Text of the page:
Anyone who reads this blog knows that I am not a fan of the ban of the niqab in France, or the similar proposed ban in Quebec. Every argument for it has been pretty effectively squished.

1) It’s a symbol of oppression — many women choose to wear it as a reflection of deeply held belief and identity. Who are you to tell a woman she’s oppressed? What, she needs someone to do that for her? She’s not capable of deciding for herself? Yes, that’s liberation.

2) We need to see your face, for both security and service — women who veil are perfectly willing to show their faces when necessary to an official. They prefer it be a woman official, but if that’s not a possibility that’s okay. They have images of themselves without their veil or coverings, and they’re okay with their id showing their faces. They just don’t want it on display for the public. Think breast exams, Western women. We’ll do it because we need to, but we’re not thrilled and we won’t let anyone who doesn’t need to do it do it!

It goes on and on. There’s more to say on this, of course, but for now, I wanted to share a headline that caught my eye.

In France, two students (one in poli sci, one in communications) has decided to create a tongue in cheek critique of the niqab ban. They’ve donned the niqab, leaving only their eyes visible from the waste up, but are wearing miniskirts with bare legs exposed down to their high heels. They’re strutting past ministerial offices and calling themselves the “niqabitches.” And they’re definitely getting people talking.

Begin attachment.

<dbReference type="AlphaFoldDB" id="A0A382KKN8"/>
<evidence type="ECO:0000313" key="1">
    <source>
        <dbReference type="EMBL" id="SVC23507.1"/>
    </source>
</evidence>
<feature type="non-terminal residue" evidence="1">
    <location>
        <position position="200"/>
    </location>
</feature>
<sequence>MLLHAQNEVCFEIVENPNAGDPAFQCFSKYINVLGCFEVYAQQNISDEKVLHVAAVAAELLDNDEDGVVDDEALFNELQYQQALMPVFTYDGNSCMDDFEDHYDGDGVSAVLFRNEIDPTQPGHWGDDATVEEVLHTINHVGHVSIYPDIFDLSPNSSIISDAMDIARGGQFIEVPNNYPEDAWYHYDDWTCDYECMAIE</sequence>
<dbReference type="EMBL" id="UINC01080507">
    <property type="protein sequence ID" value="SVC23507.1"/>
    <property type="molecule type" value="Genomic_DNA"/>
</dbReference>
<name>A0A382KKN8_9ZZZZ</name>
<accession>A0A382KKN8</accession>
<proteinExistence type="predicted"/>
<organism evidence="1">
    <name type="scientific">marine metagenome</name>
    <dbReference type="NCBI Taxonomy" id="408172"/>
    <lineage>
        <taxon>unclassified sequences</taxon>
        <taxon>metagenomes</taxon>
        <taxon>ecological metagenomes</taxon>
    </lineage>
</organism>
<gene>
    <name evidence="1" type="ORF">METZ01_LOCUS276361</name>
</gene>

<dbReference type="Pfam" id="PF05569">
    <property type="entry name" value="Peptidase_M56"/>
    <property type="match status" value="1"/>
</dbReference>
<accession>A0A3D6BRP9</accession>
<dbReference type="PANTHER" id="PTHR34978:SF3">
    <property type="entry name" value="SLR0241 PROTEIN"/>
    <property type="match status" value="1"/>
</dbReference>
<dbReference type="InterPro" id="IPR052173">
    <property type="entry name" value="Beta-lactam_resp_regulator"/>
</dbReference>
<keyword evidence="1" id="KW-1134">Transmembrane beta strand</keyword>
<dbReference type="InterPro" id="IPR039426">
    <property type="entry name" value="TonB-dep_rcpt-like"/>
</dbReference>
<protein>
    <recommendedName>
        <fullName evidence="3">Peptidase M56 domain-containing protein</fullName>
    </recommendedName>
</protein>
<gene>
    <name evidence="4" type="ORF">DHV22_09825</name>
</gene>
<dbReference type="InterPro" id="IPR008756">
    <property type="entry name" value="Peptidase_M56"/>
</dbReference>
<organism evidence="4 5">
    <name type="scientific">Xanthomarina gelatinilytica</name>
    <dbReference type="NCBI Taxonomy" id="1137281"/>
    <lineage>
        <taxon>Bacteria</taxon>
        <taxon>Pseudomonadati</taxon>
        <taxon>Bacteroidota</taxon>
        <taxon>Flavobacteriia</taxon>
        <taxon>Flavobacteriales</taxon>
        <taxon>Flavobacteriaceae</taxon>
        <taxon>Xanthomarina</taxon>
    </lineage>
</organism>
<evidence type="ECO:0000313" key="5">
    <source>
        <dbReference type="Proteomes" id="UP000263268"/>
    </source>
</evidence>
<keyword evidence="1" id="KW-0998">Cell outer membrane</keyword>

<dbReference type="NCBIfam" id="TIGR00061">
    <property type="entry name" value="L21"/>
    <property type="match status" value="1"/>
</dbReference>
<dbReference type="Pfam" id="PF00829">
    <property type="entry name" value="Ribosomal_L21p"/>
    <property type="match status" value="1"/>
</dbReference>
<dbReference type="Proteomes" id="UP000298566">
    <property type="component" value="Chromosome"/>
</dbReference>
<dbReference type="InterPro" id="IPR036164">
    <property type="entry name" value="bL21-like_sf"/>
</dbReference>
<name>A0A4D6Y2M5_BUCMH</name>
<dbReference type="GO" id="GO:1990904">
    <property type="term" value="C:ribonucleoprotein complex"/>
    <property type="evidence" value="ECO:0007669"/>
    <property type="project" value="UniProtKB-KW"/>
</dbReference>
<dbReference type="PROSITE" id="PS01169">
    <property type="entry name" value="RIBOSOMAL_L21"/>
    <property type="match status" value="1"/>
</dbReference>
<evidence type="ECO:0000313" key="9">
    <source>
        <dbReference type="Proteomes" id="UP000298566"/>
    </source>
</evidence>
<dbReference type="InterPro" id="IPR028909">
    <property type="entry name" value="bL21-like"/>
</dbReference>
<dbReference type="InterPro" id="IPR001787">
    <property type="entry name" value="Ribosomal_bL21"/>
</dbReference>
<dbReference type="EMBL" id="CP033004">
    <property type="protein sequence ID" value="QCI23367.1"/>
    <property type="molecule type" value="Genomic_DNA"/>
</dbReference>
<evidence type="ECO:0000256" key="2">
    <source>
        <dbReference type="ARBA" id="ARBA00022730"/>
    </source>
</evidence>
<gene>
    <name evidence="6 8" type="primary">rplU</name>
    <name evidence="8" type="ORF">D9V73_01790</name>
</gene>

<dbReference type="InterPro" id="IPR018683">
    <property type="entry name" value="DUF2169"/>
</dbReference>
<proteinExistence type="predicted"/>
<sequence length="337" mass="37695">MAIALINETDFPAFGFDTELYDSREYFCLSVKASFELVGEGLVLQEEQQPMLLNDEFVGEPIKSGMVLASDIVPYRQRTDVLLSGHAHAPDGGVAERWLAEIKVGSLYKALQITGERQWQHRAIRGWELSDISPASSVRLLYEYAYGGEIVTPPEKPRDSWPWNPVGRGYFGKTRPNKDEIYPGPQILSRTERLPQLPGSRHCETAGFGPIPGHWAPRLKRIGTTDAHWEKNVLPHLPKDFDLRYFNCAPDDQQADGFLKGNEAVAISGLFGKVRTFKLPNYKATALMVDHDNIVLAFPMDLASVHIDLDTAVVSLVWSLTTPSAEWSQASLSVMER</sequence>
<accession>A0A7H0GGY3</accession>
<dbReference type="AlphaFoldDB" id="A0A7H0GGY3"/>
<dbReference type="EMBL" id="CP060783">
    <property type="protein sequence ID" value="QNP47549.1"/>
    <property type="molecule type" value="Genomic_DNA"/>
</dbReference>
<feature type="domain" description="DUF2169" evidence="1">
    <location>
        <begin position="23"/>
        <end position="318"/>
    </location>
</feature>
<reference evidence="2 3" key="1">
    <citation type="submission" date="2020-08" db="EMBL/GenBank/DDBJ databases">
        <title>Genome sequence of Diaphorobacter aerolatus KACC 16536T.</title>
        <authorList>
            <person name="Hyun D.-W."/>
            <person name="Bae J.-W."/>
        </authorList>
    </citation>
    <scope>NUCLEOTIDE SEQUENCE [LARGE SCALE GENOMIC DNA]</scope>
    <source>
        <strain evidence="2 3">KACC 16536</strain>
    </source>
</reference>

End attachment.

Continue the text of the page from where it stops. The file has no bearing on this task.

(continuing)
They’re clear that their aim is not to antagonize fundamentalist Muslims, but rather are poking at a political angle. They felt that wearing a full burqa would be too simple, and wanted to generate more conversation. They’ve created a video out of this, and all seem to agree that when it’s released it will be an internet sensation.

I for one can’t wait to see it!

By the way, does anyone else find it creepy that if a woman wears a niqab when the ban is in place, she could be sentenced to “a course of citizenship lessons”?

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